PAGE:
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Coal Baron Don Blankenship (Liable In Death Of 29 Miners) Claims That He’s A Political Prisoner

Most of you reading this probably know who Don Blankenship is. If not, it’s probably enough to say that he was the CEO of a large coal company, and that he was convicted (following the death of 29 coal miners in an explosion) of willfully violating mine safety standards.

Don Blankenship, CEO Massey Energy addresses a luncheon at the National Press Club  in Washington, DC, July 23, 2010. ©Mannie Garcia

Despite the “accident” occurring several years ago, he was finally sent to prison only just 5 or so months ago (to serve a 1-year sentence).

Amazingly, the former Massey Energy CEO has apparently decided that the reasons that he is in prison in Taft, California, are actually political, and not related to decisions he made that largely led to the deaths of 29 coal miners. According to a 68-page brochure recently posted on his website, Blankenship is an “American political prisoner” and his story is one “Americans need to know.”

68 pages? I guess that a year in prison gives one a lot of free time to rationalize their bad decisions.

Fortune provides more:

“This week, Blankenship continued to lay out his defense from prison without the use of a computer. … In the document, he refers to negative statements made by President Obama and Senator Joe Manchin before his conviction, and claims that Democrats and unions provided fuel for his prosecution. He also mentions Democratic Presidential candidate Hillary Clinton, whom he protested at an event before he headed to prison.

“That Blankenship, a reviled executive and a symbol of the aging American coal industry, is equating his conviction with politics demonstrates just how political the loss of American coal jobs and the bankruptcy of coal companies has become.

“It was also echoed on the country’s main stage on Tuesday night during the first and only Vice Presidential debate. Republican Vice Presidential candidate Mike Pence repeatedly referred to a supposed ‘war on coal’ conducted by Democratic Presidential candidate Hillary Clinton. Pence’s statements follow those of his running mate, Republican Presidential candidate Donald Trump, in speeches over the last few weeks.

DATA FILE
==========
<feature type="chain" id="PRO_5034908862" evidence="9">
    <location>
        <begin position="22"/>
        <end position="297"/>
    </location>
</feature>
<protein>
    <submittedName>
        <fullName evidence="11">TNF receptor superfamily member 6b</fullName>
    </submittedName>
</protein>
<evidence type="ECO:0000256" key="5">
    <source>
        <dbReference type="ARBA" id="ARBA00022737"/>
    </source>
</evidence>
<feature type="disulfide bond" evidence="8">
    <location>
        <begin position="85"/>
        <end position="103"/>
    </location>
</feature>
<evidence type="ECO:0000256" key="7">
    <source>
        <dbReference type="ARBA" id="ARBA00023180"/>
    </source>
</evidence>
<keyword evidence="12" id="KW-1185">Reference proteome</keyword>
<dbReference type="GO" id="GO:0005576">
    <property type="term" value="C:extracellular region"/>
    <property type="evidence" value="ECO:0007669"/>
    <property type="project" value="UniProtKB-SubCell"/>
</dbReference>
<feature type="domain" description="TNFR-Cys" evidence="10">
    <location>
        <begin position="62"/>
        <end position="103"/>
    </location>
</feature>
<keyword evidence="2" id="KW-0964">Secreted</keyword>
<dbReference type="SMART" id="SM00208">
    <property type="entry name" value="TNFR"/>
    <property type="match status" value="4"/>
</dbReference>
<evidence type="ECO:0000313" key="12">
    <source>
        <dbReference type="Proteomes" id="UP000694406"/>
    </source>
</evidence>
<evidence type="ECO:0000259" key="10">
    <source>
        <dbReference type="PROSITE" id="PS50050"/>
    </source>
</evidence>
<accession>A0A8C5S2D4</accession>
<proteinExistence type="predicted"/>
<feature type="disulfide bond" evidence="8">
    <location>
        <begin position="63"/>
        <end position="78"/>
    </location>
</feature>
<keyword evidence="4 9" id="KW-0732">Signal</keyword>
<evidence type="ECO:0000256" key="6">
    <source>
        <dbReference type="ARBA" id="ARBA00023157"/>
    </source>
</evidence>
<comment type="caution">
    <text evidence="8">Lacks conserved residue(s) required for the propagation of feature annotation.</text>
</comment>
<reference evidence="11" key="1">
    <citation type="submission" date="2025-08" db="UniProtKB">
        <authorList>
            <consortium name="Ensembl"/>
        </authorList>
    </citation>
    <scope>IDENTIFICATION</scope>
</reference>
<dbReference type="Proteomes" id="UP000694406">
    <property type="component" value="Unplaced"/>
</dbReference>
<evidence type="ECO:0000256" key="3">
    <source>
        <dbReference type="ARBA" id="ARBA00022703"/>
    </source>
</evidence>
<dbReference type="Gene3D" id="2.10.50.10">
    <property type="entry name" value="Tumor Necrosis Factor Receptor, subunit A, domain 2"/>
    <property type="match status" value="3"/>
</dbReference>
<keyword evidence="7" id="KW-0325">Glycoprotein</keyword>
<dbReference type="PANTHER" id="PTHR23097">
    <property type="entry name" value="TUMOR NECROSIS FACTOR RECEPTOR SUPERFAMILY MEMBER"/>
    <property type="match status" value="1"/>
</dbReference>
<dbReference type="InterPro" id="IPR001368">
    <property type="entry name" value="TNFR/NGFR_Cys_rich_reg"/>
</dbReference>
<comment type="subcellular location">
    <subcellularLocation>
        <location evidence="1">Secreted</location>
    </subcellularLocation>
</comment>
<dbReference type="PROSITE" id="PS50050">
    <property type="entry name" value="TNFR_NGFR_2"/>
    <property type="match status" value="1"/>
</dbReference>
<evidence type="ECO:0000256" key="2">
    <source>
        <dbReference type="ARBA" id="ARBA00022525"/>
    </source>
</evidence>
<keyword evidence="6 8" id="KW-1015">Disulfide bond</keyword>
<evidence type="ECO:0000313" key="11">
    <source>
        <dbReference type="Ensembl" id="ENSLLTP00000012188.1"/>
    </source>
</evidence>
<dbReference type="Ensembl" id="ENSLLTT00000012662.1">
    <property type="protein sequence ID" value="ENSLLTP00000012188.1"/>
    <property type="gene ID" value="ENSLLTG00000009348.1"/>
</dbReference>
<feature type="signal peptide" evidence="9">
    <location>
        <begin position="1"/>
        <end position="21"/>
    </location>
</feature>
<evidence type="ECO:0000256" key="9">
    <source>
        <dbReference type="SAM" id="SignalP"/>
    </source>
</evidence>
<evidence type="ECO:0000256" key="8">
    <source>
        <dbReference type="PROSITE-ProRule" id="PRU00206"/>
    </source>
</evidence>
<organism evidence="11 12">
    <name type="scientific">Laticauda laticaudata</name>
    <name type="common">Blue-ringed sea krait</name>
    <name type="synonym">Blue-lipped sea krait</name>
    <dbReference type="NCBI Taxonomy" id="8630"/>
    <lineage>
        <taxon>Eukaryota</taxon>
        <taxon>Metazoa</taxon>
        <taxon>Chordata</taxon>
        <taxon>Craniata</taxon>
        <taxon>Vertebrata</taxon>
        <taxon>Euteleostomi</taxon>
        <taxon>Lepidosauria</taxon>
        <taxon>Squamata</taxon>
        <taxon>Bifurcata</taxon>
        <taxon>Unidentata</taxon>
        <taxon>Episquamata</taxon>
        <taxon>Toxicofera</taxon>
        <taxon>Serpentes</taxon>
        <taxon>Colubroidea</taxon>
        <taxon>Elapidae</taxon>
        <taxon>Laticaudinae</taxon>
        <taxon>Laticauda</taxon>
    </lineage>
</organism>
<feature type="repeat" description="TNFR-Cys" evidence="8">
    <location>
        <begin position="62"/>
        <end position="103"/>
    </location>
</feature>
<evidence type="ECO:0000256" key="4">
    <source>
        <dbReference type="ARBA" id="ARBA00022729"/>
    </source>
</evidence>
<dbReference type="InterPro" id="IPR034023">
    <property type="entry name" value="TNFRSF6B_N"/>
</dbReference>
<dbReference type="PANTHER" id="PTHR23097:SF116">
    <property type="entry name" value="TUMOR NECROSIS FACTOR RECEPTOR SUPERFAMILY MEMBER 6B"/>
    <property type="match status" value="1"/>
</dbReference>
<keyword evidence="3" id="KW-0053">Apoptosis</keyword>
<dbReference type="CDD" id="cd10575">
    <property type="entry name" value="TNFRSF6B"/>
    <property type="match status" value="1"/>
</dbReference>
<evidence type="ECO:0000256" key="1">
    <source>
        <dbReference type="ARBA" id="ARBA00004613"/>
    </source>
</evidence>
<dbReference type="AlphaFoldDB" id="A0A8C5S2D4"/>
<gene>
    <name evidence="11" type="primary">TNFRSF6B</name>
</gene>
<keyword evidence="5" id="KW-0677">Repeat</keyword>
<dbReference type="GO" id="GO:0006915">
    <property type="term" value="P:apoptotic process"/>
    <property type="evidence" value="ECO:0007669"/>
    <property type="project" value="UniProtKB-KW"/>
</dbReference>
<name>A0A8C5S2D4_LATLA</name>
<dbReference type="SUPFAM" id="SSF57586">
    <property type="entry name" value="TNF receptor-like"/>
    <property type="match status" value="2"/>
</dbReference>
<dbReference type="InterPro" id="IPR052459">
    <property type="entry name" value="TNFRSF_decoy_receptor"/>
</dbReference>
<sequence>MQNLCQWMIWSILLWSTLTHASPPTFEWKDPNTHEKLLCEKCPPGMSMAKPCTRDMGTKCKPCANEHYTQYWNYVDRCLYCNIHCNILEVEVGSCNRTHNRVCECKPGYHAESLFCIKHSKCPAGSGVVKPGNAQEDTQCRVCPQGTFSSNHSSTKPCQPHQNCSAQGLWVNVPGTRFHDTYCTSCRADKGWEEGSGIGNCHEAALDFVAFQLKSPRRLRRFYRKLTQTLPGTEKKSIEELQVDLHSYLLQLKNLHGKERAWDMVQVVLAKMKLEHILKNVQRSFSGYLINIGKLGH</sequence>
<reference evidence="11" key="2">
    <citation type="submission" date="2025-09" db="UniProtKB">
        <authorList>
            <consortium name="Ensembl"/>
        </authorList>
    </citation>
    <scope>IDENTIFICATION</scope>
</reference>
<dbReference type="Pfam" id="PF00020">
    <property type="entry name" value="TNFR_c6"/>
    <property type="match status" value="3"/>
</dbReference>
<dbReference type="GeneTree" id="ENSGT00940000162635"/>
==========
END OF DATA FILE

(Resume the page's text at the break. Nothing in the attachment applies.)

“Through her embrace of the solar and wind industries, Clinton has acknowledged that coal workers will lose jobs as the coal industry continues to decline. Trump and Pence have used those words to say she’s anti-coal and to gain support in states with coal interests. She’s also said that her words have been taken out of context and that she misspoke. Trump has claimed that if elected he’ll bring coal jobs back to states like West Virginia.”

Unfortunately for Trump (and to be clear I don’t support Hillary anymore than I do Donald), reviving the coal industry is something largely beyond his control. The decline of the coal industry hasn’t been the result of politics, but of changes and decisions within the private sector. Coal use has declined in the US largely as a result of the growth of the natural gas industry and renewable energy industry (coal’s just too expensive now). Trump and his advisors are very, very likely to be aware of this, and simply mouthing empty promises.

Photo: Rainforest Action Network via (CC BY-NC)


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Written By

James Ayre's background is predominantly in geopolitics and history, but he has an obsessive interest in pretty much everything. After an early life spent in the Imperial Free City of Dortmund, James followed the river Ruhr to Cofbuokheim, where he attended the University of Astnide. And where he also briefly considered entering the coal mining business. He currently writes for a living, on a broad variety of subjects, ranging from science, to politics, to military history, to renewable energy.


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